Forming Scholars of Native American Liturgical 'Uses'

"At present the liturgical music library of Caughnawaga Mission includes almost all the Gregorian masses and dozens of modern masses of all schools, arranged in Iroquois and handsomely multicopied. In addition there are hundreds of motets (classic polyphonic and modern) and the Gregorian Propers for all Sundays, commons and greater feasts, all in the same vernacular arrangements. In terms of sheer bulk and quality this represents one of the most useful collections of sacred music in Canada: yet all had to be done by hand and is the result of years of painstaking adaptation." -- Father Clement McNaspy, 1947

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Sainte-Marie among the Hurons, Midland, Ontario Canada

It is perhaps understandable that the old liturgical texts of Europe are much better known than our own native North American ones. The latter have long been known and studied by priests and specialist scholars—particularly linguists—but they have not been satisfactorily addressed or discussed in the secondary Catholic literature.

In compiling the material for The Roman Rite in the Algonquian and Iroquoian Missions, I was already coming to the conclusion that the liturgies seen in the Indian missions of North America were not simply vernacular translations of the Roman Missal but were actually unique liturgical uses that deserved to be categorized as such in their own right alongside the Sarum, York, and others.

The evidence for this claim rested on the fact that the Masses sung at Kahnawake and other Indian missions did not just differ in language but also in the texts and propers. For instance, instead of the three Roman Introits for the pre-Lenten season (Circumdederunt me; Exsurge, quare obdormis; Esto mihi in Deum), the Akwesasne mission sang Iroquois versions of the Respice in me (from Pentecost 3) at Septuagesima and Quinquagesima, and Miserere me domine (from Pentecost 16) for Sexagesima.

Askitenre nisa Sewenniio, (= Miserere me, Domine) the introit for Sexagesima in the Akwesasne Use,
from the Kaiatonsera Teieriwakwatha (1890).
At other missions, like Kanesatake and the Algonquian-speaking missions, there were two Introits used over almost the entire year: a version of the Terribilis Est (from the dedication of Churches) for penitential seasons like Advent and Lent as well as the Sundays after Pentecost, and a version of the Gaudeamus (for saints' feasts) for festive seasons like Christmastide, Epiphany, and Easter.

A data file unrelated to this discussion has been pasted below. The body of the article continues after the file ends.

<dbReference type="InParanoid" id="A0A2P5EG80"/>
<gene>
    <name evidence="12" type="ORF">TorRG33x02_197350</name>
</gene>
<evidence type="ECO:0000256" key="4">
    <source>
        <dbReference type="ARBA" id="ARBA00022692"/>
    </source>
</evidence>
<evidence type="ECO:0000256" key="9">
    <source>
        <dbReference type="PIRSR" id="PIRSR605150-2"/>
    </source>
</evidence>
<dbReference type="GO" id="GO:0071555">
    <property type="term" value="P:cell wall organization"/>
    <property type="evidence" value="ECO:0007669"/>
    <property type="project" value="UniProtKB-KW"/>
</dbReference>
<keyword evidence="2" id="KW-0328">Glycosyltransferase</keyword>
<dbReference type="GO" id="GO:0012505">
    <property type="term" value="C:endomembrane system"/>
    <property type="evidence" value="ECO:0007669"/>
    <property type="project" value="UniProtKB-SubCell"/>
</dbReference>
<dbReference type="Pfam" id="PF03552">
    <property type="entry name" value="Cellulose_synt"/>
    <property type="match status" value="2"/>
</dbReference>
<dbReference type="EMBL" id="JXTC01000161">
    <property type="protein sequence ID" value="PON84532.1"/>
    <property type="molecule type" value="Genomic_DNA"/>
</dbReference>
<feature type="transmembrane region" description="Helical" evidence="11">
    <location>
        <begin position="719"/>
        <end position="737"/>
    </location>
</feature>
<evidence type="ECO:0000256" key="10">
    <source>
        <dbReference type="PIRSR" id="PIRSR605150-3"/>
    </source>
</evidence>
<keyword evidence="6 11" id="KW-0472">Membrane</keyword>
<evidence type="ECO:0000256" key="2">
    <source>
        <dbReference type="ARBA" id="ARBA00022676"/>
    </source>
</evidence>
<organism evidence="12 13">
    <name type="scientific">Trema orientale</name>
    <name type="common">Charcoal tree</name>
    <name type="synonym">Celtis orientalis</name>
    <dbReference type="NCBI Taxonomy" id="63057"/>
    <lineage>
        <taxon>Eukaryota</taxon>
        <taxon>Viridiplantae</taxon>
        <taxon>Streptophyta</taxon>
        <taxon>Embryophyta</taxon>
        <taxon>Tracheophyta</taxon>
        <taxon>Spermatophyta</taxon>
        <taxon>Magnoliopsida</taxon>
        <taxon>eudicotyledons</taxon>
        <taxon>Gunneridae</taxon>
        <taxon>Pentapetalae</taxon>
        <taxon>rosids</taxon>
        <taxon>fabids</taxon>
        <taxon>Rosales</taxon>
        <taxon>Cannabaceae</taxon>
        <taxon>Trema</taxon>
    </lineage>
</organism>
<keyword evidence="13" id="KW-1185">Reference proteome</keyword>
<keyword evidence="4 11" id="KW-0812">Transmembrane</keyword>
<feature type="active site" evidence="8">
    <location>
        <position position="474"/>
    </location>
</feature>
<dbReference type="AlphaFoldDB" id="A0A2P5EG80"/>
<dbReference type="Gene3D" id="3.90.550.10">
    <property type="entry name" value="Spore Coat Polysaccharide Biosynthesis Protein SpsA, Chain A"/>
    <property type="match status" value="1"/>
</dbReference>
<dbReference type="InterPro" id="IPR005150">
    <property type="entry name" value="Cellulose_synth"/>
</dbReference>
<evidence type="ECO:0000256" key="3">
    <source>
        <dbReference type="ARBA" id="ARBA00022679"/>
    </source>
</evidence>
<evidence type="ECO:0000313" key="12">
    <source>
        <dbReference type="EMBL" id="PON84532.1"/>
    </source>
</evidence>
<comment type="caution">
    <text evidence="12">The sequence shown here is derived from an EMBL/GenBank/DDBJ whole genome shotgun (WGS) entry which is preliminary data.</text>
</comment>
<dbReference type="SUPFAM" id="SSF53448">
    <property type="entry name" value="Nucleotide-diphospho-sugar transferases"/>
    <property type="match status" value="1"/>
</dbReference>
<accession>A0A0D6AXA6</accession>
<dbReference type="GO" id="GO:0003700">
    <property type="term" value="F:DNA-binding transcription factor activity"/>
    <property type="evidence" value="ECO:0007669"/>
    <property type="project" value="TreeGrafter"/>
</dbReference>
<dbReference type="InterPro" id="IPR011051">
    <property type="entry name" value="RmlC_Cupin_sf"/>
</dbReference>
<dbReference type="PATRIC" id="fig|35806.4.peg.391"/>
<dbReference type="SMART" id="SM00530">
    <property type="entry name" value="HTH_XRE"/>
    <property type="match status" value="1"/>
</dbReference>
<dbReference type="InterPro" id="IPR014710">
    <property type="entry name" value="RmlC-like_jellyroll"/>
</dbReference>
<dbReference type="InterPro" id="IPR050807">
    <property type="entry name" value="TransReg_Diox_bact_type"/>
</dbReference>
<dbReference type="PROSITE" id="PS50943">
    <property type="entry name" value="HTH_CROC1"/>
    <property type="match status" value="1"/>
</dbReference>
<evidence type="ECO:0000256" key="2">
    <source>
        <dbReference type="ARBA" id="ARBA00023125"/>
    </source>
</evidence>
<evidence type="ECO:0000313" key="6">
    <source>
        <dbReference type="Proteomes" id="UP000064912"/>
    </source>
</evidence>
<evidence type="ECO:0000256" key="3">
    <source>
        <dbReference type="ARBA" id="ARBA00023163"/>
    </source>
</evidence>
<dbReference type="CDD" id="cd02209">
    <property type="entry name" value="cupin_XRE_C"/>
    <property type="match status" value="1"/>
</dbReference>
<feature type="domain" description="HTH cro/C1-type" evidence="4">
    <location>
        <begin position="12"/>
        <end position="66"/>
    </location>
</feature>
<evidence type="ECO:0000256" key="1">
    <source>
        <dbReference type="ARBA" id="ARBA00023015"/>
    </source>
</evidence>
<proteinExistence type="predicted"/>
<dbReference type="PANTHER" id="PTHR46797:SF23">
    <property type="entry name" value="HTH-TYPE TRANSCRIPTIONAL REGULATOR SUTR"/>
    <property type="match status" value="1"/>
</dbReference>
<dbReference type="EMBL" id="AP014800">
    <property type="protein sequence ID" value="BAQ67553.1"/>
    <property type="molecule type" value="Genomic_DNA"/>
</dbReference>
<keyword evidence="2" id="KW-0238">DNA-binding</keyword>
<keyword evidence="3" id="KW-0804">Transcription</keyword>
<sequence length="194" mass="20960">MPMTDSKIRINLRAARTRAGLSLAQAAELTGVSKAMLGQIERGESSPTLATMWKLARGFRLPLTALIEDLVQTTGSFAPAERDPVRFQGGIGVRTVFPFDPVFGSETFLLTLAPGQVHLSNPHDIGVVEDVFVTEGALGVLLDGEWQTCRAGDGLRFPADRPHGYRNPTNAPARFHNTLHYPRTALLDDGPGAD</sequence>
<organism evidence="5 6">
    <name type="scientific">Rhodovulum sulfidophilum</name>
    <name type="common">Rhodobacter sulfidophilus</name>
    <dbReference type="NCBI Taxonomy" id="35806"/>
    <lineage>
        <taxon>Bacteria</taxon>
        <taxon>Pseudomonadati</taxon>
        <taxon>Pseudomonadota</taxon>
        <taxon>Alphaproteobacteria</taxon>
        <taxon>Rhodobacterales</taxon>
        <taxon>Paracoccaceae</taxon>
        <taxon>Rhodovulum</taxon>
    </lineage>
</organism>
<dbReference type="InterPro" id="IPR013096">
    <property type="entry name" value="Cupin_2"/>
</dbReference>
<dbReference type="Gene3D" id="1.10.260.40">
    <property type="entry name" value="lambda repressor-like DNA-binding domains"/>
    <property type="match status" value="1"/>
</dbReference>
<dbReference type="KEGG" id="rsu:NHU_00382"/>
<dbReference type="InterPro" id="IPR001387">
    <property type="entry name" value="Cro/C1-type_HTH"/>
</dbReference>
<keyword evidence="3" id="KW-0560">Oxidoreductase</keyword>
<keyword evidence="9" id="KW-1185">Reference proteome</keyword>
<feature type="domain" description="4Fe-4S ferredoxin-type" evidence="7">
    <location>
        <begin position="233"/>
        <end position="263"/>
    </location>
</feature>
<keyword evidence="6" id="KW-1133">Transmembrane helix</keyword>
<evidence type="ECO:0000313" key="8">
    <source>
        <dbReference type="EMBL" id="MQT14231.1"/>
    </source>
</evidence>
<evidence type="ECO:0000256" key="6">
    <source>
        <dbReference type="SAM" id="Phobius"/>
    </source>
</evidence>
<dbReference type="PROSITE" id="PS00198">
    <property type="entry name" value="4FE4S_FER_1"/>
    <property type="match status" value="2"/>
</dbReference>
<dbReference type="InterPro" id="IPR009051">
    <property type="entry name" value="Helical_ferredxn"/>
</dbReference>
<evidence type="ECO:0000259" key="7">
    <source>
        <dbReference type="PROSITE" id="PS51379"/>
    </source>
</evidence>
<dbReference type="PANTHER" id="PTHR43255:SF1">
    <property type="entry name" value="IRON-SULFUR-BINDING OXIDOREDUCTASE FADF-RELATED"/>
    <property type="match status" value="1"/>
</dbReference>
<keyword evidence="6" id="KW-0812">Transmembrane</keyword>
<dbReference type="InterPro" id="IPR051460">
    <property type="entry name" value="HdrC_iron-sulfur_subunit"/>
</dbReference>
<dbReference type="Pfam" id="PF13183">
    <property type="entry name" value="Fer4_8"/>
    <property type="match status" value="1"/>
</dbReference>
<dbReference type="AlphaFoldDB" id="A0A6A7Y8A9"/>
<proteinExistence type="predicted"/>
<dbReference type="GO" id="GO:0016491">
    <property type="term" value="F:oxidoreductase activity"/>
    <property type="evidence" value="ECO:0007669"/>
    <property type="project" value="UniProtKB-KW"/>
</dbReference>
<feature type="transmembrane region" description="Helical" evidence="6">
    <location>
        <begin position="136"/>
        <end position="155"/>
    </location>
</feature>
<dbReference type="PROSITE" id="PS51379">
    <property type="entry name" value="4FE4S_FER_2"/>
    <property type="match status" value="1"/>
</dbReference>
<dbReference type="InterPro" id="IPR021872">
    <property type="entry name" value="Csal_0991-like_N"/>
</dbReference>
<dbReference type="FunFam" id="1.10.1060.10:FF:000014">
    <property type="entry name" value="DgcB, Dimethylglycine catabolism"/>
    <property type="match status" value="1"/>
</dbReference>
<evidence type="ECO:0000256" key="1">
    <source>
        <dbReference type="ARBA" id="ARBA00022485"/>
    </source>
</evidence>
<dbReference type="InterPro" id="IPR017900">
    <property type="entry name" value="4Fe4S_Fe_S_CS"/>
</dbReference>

Key differences also can be found in the Divine Offices preserved from these missions. These Offices were, it is true, intended as devotions for the laity rather as canonical hours for a native clergy, but all the same they are remarkable in their divergence from the typical lay offices we are accustomed to from European Books of Hours. Sunday Matins at the Micmac mission of Restigouche featured the three Psalms 1, 14, and 23: Beatus vir, Domine quis habitabis, and Domini est terra. Sunday Matins in the Little Office of the Blessed Virgin—the most common lay office of Europe—used Psalms 8, 18, and 23. Moreover, many of the "Psalms" of the Indian offices are actually not Psalms at all but catechetical lessons or other texts.

Doctrinal "Psalm" from the Office of Prime, the Use of Restigouche.
From the Parossien Micmac (1912)
Findings like these remain to be uncovered in the printed paroissiens as well as in the precious manuscripts laying quietly and virtually unknown in libraries and church archives across the continent.

From my own work with these texts—limited as it has been—I have come to the conclusion that we not only need more scholars to review this material, but also a new kind of scholar, one whose training is as much in American Indian languages and culture as in the classical Roman liturgy and its variants.

Perhaps "new" is not quite the right word in this context, as we had scholar-priests who fit the bill centuries ago. It was they who wrote the works that we are now able to study. But we have not seen many such individuals for quite a long time.